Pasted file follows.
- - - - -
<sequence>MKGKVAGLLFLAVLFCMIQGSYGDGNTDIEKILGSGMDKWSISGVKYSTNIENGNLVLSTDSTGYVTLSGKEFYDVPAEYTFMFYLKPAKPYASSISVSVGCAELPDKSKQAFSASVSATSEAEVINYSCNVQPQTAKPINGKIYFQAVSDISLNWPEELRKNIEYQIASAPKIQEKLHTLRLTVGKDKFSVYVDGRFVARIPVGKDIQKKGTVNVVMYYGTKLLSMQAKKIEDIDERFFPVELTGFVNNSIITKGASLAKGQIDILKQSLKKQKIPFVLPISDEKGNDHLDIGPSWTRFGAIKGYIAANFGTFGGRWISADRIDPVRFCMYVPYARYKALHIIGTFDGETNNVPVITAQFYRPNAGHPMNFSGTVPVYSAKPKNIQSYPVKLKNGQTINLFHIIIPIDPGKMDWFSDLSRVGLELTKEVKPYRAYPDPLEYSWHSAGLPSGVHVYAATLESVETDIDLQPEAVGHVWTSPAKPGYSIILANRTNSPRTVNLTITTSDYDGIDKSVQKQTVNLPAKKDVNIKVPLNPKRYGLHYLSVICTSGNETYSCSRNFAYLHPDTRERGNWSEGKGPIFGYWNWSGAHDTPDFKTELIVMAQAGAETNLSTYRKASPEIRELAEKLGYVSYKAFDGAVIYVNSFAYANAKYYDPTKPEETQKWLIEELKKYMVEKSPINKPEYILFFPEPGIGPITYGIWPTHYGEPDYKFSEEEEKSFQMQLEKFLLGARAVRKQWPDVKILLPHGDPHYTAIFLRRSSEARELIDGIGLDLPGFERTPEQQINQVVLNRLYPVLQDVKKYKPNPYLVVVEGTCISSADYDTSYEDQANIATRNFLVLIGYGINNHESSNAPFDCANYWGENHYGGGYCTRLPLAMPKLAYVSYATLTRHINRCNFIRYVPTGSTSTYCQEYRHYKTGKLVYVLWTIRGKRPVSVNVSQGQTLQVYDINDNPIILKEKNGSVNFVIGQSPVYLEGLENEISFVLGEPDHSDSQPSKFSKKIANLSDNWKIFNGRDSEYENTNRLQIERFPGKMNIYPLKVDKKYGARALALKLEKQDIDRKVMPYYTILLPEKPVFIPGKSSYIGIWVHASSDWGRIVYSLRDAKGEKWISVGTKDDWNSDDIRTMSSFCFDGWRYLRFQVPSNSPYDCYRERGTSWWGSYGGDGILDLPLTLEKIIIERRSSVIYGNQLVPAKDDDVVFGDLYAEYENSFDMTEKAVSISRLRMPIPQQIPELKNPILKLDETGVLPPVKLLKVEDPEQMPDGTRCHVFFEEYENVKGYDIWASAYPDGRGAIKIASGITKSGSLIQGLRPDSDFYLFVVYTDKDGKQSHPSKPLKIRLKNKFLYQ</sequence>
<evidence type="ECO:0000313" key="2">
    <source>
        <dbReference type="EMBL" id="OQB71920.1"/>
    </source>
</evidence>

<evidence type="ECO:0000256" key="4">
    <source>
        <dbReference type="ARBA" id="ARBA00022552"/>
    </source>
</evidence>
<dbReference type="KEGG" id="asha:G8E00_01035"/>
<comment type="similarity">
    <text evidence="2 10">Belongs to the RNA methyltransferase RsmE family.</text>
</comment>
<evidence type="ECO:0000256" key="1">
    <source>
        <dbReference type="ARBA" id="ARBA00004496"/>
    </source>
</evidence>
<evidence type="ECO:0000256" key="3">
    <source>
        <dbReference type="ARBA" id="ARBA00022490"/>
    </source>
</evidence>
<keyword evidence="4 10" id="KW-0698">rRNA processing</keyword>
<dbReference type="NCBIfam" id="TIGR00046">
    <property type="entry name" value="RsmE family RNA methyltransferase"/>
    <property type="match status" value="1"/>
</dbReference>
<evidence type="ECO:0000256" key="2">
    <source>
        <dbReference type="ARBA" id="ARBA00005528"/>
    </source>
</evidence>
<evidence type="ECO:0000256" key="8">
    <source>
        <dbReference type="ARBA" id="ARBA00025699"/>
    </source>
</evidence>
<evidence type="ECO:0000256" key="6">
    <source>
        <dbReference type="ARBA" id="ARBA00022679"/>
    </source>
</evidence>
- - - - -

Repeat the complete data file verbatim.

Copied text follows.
<sequence>MKGKVAGLLFLAVLFCMIQGSYGDGNTDIEKILGSGMDKWSISGVKYSTNIENGNLVLSTDSTGYVTLSGKEFYDVPAEYTFMFYLKPAKPYASSISVSVGCAELPDKSKQAFSASVSATSEAEVINYSCNVQPQTAKPINGKIYFQAVSDISLNWPEELRKNIEYQIASAPKIQEKLHTLRLTVGKDKFSVYVDGRFVARIPVGKDIQKKGTVNVVMYYGTKLLSMQAKKIEDIDERFFPVELTGFVNNSIITKGASLAKGQIDILKQSLKKQKIPFVLPISDEKGNDHLDIGPSWTRFGAIKGYIAANFGTFGGRWISADRIDPVRFCMYVPYARYKALHIIGTFDGETNNVPVITAQFYRPNAGHPMNFSGTVPVYSAKPKNIQSYPVKLKNGQTINLFHIIIPIDPGKMDWFSDLSRVGLELTKEVKPYRAYPDPLEYSWHSAGLPSGVHVYAATLESVETDIDLQPEAVGHVWTSPAKPGYSIILANRTNSPRTVNLTITTSDYDGIDKSVQKQTVNLPAKKDVNIKVPLNPKRYGLHYLSVICTSGNETYSCSRNFAYLHPDTRERGNWSEGKGPIFGYWNWSGAHDTPDFKTELIVMAQAGAETNLSTYRKASPEIRELAEKLGYVSYKAFDGAVIYVNSFAYANAKYYDPTKPEETQKWLIEELKKYMVEKSPINKPEYILFFPEPGIGPITYGIWPTHYGEPDYKFSEEEEKSFQMQLEKFLLGARAVRKQWPDVKILLPHGDPHYTAIFLRRSSEARELIDGIGLDLPGFERTPEQQINQVVLNRLYPVLQDVKKYKPNPYLVVVEGTCISSADYDTSYEDQANIATRNFLVLIGYGINNHESSNAPFDCANYWGENHYGGGYCTRLPLAMPKLAYVSYATLTRHINRCNFIRYVPTGSTSTYCQEYRHYKTGKLVYVLWTIRGKRPVSVNVSQGQTLQVYDINDNPIILKEKNGSVNFVIGQSPVYLEGLENEISFVLGEPDHSDSQPSKFSKKIANLSDNWKIFNGRDSEYENTNRLQIERFPGKMNIYPLKVDKKYGARALALKLEKQDIDRKVMPYYTILLPEKPVFIPGKSSYIGIWVHASSDWGRIVYSLRDAKGEKWISVGTKDDWNSDDIRTMSSFCFDGWRYLRFQVPSNSPYDCYRERGTSWWGSYGGDGILDLPLTLEKIIIERRSSVIYGNQLVPAKDDDVVFGDLYAEYENSFDMTEKAVSISRLRMPIPQQIPELKNPILKLDETGVLPPVKLLKVEDPEQMPDGTRCHVFFEEYENVKGYDIWASAYPDGRGAIKIASGITKSGSLIQGLRPDSDFYLFVVYTDKDGKQSHPSKPLKIRLKNKFLYQ</sequence>
<evidence type="ECO:0000313" key="2">
    <source>
        <dbReference type="EMBL" id="OQB71920.1"/>
    </source>
</evidence>

<evidence type="ECO:0000256" key="4">
    <source>
        <dbReference type="ARBA" id="ARBA00022552"/>
    </source>
</evidence>
<dbReference type="KEGG" id="asha:G8E00_01035"/>
<comment type="similarity">
    <text evidence="2 10">Belongs to the RNA methyltransferase RsmE family.</text>
</comment>
<evidence type="ECO:0000256" key="1">
    <source>
        <dbReference type="ARBA" id="ARBA00004496"/>
    </source>
</evidence>
<evidence type="ECO:0000256" key="3">
    <source>
        <dbReference type="ARBA" id="ARBA00022490"/>
    </source>
</evidence>
<keyword evidence="4 10" id="KW-0698">rRNA processing</keyword>
<dbReference type="NCBIfam" id="TIGR00046">
    <property type="entry name" value="RsmE family RNA methyltransferase"/>
    <property type="match status" value="1"/>
</dbReference>
<evidence type="ECO:0000256" key="2">
    <source>
        <dbReference type="ARBA" id="ARBA00005528"/>
    </source>
</evidence>
<evidence type="ECO:0000256" key="8">
    <source>
        <dbReference type="ARBA" id="ARBA00025699"/>
    </source>
</evidence>
<evidence type="ECO:0000256" key="6">
    <source>
        <dbReference type="ARBA" id="ARBA00022679"/>
    </source>
</evidence>